No matter where you’re from, your dreams are valid.
Sometimes you’re 23 and standing in the kitchen of your house making breakfast and brewing coffee and listening to music that for some reason is really getting to your heart. You’re just standing there thinking about going to work and picking up your dry cleaning. And also more exciting things like books you’re reading and trips you plan on taking and relationships that are springing into existence. Or fading from your memory, which is far less exciting. And suddenly you just don’t feel at home in your skin or in your house and you just want home but “Mom’s” probably wouldn’t feel like home anymore either. There used to be the comfort of a number in your phone and ears that listened everyday and arms that were never for anyone else. But just to calm you down when you started feeling trapped in a five-minute period where nostalgia is too much and thoughts of this person you are feel foreign. When you realize that you’ll never be this young again but this is the first time you’ve ever been this old. When you can’t remember how you got from sixteen to here and all the same feel like sixteen is just as much of a stranger to you now. The song is over. The coffee’s done. You’re going to breath in and out. You’re going to be fine in about five minutes.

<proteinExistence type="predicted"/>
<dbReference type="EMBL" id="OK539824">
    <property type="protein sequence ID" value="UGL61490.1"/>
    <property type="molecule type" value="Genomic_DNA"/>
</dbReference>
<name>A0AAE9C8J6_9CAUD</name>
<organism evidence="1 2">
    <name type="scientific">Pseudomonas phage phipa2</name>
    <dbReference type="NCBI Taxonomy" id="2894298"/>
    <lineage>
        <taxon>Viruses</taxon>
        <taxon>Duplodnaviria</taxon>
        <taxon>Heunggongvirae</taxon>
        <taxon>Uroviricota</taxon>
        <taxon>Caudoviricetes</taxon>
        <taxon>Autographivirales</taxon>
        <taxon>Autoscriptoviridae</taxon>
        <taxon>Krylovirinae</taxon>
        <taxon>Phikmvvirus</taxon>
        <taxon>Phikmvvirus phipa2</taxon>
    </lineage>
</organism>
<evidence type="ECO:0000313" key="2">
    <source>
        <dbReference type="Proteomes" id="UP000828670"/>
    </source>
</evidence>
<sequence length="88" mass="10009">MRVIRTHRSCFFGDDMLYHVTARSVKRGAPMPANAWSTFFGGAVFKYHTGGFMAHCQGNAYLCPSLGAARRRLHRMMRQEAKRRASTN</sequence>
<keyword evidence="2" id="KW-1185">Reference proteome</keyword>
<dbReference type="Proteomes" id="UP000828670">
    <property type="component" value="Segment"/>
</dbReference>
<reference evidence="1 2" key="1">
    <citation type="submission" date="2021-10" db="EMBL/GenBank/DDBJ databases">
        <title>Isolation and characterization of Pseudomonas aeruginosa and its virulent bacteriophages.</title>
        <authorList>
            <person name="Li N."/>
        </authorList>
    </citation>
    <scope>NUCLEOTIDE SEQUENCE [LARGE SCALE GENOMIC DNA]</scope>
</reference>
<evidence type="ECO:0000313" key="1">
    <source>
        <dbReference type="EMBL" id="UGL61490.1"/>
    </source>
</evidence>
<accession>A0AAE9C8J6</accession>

Live the life you’d be envious of if you saw someone else living it. This is my personal mantra. Whenever I’m going through a difficult time, like a breakup, and I’m wishing to be the person who could get over it and move on, I tell myself to be that person. Instead of waiting to be inspired by someone else and being jealous that they’re living a life I wish I had, I tell myself not to wait for that moment and to start being the person I want to be. If you wish you were the woman who went for that big promotion, learned a second language, dumped that guy who cheated on you, then just be that person. Think, if I have the energy to wish for it, I have the energy to do it.